To say that André Lemaire is always on the prowl doesn’t sound very scholarly. But it’s true. A former priest, Lemaire specializes in Semitic epigraphy—the study of Hebrew, Aramaic, and other ancient Semitic inscriptions. He lives in Paris and teaches at the Sorbonne, but he is frequently found in Jerusalem, prowling the shops of antiquities dealers and consorting with antiquities collectors when he is not researching some recondite subject at the library of the École Biblique et Archéologique Française—recognized as the finest biblical library in Jerusalem.

Establishment archaeologists—particularly the prestigious Archaeological Institute of America (AIA) and the American Schools of Oriental Research (ASOR), the principal organization of Near Eastern archaeologists, which met in Toronto when the ossuary was on display at the Royal Ontario Museum—are officially opposed to what he is doing. He studies and publishes important inscriptions that come from the antiquities market. (Publishing an inscription is the scholarly shorthand for publishing the initial report announcing the discovery and interpretation of an ancient inscription or artifact.) In the world of scholarship, as we indicated earlier, such artifacts obtained through the antiquities market are called unprovenanced. No one, except the initial seller and perhaps the antiquities dealer, knows where they come from. They have not been scientifically excavated by a professional archaeologist. They have no context, as the charge has it. They were found by accident or looted or pocketed by some worker at a legitimate excavation before the find could be registered. To publish studies of such artifacts only encourages the looters, the argument goes. Therefore the AIA and ASOR will not publish a study of an unprovenanced artifact in their scholarly journals, the American Journal of Archaeology and the Bulletin of the American Schools of Oriental Research (BASOR). A scholarly paper analyzing an unprovenanced inscription or artifact cannot be presented at meetings of American archaeologists that the AIA and ASOR annually sponsor.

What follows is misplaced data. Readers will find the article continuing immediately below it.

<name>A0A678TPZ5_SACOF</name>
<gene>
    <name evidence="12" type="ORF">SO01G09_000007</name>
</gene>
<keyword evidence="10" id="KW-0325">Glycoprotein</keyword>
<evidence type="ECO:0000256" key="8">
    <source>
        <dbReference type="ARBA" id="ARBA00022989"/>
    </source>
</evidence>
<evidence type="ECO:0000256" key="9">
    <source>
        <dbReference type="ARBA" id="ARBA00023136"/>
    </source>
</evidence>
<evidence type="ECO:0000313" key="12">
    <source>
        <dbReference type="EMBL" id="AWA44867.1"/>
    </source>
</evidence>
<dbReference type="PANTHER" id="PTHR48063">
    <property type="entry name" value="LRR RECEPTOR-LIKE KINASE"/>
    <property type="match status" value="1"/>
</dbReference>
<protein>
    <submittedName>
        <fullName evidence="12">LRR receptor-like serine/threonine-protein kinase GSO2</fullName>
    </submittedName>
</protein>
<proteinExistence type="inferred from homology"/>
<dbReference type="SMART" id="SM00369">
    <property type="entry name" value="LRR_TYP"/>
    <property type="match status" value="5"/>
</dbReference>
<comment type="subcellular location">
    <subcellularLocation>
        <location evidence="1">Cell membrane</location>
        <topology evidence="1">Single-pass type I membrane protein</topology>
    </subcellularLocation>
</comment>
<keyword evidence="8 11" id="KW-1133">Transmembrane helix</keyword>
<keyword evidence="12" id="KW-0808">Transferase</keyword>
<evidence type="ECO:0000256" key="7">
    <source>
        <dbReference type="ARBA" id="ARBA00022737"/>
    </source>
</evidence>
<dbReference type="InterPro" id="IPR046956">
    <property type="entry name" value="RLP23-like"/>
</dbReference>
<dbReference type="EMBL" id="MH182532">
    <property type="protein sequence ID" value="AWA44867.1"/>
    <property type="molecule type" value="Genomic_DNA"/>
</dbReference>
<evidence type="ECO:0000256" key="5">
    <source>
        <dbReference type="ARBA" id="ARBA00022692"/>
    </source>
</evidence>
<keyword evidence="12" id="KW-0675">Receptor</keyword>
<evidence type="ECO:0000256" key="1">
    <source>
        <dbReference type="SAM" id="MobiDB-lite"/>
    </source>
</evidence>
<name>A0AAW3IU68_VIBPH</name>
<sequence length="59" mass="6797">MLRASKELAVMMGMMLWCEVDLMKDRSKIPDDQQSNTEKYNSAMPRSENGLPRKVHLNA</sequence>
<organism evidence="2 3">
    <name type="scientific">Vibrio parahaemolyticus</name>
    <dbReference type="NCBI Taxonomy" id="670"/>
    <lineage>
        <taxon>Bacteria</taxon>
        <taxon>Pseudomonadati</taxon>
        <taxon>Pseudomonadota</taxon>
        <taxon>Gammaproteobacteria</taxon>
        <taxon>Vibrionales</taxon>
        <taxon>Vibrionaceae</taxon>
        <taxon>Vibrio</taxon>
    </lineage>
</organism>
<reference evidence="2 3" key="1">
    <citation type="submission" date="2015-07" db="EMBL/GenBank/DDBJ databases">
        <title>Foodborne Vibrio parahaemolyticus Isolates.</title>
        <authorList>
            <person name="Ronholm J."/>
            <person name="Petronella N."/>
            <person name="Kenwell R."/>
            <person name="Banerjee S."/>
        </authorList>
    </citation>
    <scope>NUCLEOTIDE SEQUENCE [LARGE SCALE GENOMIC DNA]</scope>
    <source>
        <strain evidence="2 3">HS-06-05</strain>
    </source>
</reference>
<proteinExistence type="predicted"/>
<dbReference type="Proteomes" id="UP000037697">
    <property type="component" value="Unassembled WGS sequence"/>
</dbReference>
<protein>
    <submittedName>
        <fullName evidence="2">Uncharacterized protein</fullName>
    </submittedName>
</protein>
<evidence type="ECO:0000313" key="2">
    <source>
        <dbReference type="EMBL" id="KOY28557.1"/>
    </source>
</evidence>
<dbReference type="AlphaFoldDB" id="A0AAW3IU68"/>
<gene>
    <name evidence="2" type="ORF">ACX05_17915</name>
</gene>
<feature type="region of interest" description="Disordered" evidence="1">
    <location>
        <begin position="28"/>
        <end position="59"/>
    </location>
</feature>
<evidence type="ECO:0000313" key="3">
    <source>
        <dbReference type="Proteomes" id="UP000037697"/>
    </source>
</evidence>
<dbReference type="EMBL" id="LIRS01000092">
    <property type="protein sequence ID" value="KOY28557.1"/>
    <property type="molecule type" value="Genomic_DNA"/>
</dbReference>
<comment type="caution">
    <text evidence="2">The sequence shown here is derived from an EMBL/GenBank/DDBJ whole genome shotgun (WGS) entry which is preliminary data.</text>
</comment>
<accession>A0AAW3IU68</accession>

One of the world’s leading experts on ancient Semitic scripts, André Lemaire is the director of studies at the École Pratique des Hautes Études, History and Philology Section, in the Sorbonne, in Paris. Laurent Monlau/Rapho

Which is not to say that Lemaire is not admired and respected. He is. So are other leading Semitic epigraphers, such as Frank Moore Cross of Harvard, P. Kyle McCarter of the Johns Hopkins University in Baltimore, and the late Nahman Avigad, who taught at the Hebrew University of Jerusalem. (Oddly, both Cross and McCarter are past presidents of ASOR.) They all recognize that they simply cannot ignore the important pieces that have come on the market. The prime example is the Dead Sea Scrolls. The first scrolls were found accidentally in a cave by Bedouin shepherds. The scrolls were subsequently purchased through Arab antiquities dealers. That started a race between the Bedouin and professional archaeologists to locate other caves with scrolls. The Bedouin almost always beat the archaeologists. And when they did, the scholars wisely arranged to purchase them through Arab antiquities dealers who had no scruples about looting. In the end, fragments of nearly nine hundred different scrolls were acquired.

It would have been far better if professional archaeologists had excavated the scrolls in the caves. But between having looted scrolls or no scrolls at all, the choice seems obvious.